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Is the wealth index a proxy for consumption expenditure? A systematic review
  1. L D Howe1,2,
  2. J R Hargreaves1,
  3. S Gabrysch1,
  4. S R A Huttly1
  1. 1
    Department of Epidemiology and Population Health, London School of Hygiene and Tropical Medicine, London UK
  2. 2
    Department of Social Medicine, University of Bristol, Bristol, UK
  1. Correspondence to Dr L D Howe, Department of Social Medicine, University of Bristol, Oakfield House, Oakfield Grove, Bristol BS8 2BN, UK; laura.howe{at}bristol.ac.uk

Abstract

Background: Many epidemiological studies require a measure of socioeconomic position. The monetary measure preferred by economists is consumption expenditure; the wealth index has been proposed as a reliable, simple alternative to expenditure and is extensively used.

Methods: A systematic review was conducted of the agreement between wealth indices and consumption expenditure, summarising the agreement and exploring factors affecting agreement.

Results: Seventeen studies using 36 datasets met the inclusion criteria. Of these, 22 demonstrated weak agreement, 10 moderate agreement, and four strong agreement. There was some evidence that agreement is higher: in middle-income settings; in urban areas; for wealth indices with a greater number of indicators; and for wealth indices including a wider range of indicators.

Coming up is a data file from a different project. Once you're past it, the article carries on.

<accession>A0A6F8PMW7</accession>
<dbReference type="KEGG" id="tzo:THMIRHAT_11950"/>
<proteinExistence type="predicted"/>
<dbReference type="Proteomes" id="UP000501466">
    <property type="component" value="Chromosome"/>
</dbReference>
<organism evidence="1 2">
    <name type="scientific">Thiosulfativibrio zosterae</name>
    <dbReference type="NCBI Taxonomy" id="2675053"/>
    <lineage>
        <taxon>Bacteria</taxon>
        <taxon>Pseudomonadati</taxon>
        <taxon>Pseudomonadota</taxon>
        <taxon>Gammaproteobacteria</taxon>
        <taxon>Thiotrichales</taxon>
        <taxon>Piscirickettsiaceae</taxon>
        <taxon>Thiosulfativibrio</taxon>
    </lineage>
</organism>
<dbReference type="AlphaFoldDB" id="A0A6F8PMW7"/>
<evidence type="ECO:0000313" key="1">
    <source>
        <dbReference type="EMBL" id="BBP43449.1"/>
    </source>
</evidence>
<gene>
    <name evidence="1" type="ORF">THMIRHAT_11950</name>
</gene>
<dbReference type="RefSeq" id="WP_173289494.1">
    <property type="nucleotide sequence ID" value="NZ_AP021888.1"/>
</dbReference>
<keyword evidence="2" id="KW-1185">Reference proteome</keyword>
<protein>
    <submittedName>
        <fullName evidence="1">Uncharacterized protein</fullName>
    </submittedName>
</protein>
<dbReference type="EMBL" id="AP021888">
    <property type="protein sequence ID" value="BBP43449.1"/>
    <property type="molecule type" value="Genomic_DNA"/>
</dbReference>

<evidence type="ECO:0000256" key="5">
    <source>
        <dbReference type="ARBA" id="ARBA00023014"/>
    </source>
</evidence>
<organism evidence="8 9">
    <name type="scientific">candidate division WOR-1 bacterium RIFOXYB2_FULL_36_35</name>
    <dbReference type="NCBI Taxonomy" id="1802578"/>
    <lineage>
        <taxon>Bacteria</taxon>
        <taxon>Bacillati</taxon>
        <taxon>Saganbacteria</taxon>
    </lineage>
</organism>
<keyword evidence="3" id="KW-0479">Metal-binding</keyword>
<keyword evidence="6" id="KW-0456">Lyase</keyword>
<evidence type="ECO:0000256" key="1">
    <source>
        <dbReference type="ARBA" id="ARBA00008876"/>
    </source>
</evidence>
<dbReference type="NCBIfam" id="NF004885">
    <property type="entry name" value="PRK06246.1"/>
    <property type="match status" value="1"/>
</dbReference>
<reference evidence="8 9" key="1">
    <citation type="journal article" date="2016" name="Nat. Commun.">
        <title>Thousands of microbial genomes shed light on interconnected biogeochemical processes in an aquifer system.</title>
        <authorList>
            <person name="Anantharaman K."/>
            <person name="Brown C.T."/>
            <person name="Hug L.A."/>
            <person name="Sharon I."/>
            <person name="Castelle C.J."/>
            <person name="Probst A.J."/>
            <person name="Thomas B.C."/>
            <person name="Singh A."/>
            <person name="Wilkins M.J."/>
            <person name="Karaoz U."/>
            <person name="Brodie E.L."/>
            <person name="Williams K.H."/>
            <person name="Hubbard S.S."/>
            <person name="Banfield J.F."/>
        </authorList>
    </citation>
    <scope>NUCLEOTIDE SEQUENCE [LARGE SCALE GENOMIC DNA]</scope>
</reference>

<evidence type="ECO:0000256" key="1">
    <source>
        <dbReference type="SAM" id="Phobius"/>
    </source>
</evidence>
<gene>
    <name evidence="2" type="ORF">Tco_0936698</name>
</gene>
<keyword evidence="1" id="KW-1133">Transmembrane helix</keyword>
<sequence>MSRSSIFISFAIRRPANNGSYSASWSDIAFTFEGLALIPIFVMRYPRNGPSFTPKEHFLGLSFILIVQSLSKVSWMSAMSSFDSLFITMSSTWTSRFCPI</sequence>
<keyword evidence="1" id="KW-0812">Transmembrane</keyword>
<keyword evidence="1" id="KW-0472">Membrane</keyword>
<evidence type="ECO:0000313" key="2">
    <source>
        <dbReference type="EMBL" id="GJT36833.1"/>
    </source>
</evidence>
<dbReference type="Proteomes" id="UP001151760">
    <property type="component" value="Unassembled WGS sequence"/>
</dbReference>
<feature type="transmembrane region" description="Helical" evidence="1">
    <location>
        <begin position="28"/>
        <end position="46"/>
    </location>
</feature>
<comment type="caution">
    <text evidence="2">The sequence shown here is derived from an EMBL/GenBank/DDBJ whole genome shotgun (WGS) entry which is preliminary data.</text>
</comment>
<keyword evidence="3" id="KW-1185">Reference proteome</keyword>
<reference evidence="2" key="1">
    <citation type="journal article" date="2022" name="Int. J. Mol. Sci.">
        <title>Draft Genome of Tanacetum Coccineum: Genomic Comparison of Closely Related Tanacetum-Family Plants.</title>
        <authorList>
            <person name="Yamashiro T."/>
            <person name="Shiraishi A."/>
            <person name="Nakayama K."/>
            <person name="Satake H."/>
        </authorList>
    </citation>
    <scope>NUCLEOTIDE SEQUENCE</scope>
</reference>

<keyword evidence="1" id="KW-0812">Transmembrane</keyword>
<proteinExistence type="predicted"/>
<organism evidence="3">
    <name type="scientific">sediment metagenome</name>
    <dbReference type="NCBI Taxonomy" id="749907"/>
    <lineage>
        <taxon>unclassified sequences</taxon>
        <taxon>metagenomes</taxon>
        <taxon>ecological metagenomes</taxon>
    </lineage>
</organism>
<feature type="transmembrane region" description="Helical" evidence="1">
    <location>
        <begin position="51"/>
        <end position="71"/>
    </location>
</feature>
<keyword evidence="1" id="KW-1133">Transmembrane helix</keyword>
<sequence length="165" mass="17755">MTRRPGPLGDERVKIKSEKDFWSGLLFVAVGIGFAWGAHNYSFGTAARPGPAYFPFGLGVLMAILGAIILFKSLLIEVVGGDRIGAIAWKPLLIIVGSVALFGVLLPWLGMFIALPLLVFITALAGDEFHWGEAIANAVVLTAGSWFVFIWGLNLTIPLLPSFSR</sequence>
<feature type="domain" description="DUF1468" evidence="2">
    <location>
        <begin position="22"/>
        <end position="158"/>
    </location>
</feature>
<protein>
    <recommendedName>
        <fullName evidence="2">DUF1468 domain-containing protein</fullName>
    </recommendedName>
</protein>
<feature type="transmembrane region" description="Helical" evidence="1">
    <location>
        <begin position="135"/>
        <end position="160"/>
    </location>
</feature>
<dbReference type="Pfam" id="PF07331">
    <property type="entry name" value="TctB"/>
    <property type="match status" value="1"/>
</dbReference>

Conclusions: The wealth index is mostly a poor proxy for consumption expenditure.

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Footnotes

  • Appendix available online only at http://jech.bmj.com/content/vol63/issue11

  • Funding LH was supported by an Economic & Social Research Council/Medical Research Council Interdisciplinary PhD Studentship; JH is supported by an Economic & Social Research Council/Medical Research Council Post-doctoral Fellowship.

  • Competing interests None.

  • Provenance and peer review Not commissioned; externally peer reviewed.

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